New Client Alert- Shawna Malvini Redden

  • By: admin | Date: Sep 18 2019

Name: Shawna Malvini Redden
What you Write: Creative nonfiction
Agent: Jessica Alvarez

What book do you wish you had written, and why?

I can’t choose just one!

First would be “The Immortal Life of Henrietta Lacks,” by Rebecca Skloot. I loved how Skloot combined true life stories, scientific research, and painful history into an engaging, creative format. She is a writer role model for me, although my work relies on social science and communication research, rather than hard science.

And second, “A Discovery of Witches,” by Deborah Harkness. I’m a total All Souls fangirl and love how Harkness combines her research skills as a historian/professor with the craft of writing. Her talent at embedding well-researched information into compelling fiction is something I hope to emulate one day. 

If you’re not reading or writing, what would we catch you doing?  

Grading papers, flying planes, or chasing my dogs, Walter and Clyde.

Where can readers find you on the web and social media?

I’m most active on twitter: @bluestmuse and @drshawna

I also maintain two blogs—one about everything ( and one about my nerd work— 

I do Instagram haphazardly, and I warn you—it’s all food, dogs, and airplanes with the occasional gardening snap. @thebluestmuse

What’s the last book you read?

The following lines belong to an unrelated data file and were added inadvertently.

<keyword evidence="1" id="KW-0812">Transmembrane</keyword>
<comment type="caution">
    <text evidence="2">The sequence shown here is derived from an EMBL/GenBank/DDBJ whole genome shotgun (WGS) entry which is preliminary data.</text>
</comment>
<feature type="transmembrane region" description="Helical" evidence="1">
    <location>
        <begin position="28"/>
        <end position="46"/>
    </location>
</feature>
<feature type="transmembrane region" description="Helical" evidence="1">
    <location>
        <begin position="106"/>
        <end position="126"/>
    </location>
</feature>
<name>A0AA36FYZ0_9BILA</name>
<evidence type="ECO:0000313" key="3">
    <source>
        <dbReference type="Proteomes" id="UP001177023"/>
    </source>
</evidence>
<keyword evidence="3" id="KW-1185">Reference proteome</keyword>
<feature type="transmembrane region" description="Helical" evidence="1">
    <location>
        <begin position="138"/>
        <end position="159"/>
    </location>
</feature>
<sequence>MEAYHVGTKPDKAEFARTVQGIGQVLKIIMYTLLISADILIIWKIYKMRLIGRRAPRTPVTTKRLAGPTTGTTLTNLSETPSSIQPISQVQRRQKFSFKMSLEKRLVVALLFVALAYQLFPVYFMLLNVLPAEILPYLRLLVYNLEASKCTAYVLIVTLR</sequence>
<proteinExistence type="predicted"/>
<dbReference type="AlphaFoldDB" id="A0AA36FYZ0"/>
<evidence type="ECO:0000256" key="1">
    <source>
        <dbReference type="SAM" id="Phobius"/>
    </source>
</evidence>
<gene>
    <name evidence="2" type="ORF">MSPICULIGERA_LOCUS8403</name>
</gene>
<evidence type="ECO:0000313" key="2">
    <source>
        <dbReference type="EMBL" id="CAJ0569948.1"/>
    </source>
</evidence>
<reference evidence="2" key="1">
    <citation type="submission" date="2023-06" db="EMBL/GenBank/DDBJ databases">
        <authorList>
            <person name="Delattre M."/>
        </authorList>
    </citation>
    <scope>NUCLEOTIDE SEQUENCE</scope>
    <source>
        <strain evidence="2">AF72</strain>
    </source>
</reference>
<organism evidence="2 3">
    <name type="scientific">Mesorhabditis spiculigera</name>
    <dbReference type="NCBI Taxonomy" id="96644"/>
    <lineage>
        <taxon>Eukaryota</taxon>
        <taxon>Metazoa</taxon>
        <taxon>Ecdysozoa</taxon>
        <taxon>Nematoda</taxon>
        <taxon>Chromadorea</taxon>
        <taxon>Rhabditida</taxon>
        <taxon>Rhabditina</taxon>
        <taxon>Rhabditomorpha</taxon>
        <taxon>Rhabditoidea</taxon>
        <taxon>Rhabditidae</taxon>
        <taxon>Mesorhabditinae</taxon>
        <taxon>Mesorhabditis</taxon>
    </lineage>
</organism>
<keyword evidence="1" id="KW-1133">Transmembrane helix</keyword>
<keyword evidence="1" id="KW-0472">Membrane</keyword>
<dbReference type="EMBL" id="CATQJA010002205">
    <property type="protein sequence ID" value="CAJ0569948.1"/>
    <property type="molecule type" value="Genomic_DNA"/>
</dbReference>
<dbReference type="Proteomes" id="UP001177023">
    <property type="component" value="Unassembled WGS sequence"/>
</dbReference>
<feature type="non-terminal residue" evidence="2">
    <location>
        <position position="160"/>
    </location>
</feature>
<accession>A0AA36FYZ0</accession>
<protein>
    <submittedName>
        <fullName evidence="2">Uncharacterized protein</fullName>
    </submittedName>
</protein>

“The Most Fun We Ever Had” by Claire Lombardo. Couldn’t put it down!

If money were no object, what would be your dream writing location?

I want to say it would be somewhere picturesque and remote, but the truth is: a cross-country flight. I get my best writing done when I’m strapped into a window seat, the internet doesn’t work, and helpful people keep bringing drinks. If money were no object, of course, that window seat would be in first class. 

What’s your favorite quote about reading or writing?

“Almost all good writing begins with terrible first efforts. You need to start somewhere” –Anne Lamott, writing about Shitty First Drafts

What’s your favorite piece of writing advice you’ve received?

“DON’T STOP DANCING.” Well, it’s actually a piece of advice that was drilled into me by my dance teacher, Joanna, when I was a baby ballerina. It would be a rallying cry during recital rehearsals—no matter what happens, if the music stops, if you forget the steps, if your costume falls apart—DON’T STOP DANCING. It’s been an apt piece of advice to apply to writing, subbing in “when you get rejected,” and “when you don’t feel like it” and “when you’re ‘too busy.’”

What excites you most about joining the BookEnds family?

I’m thrilled to join a group so obviously in love with reading and writing. I’ve been honored to work with Jessica Alvarez to hone my first book proposal and I cannot wait to see it in print.

What advice would you give to other authors in the query trenches?

Don’t stop dancing.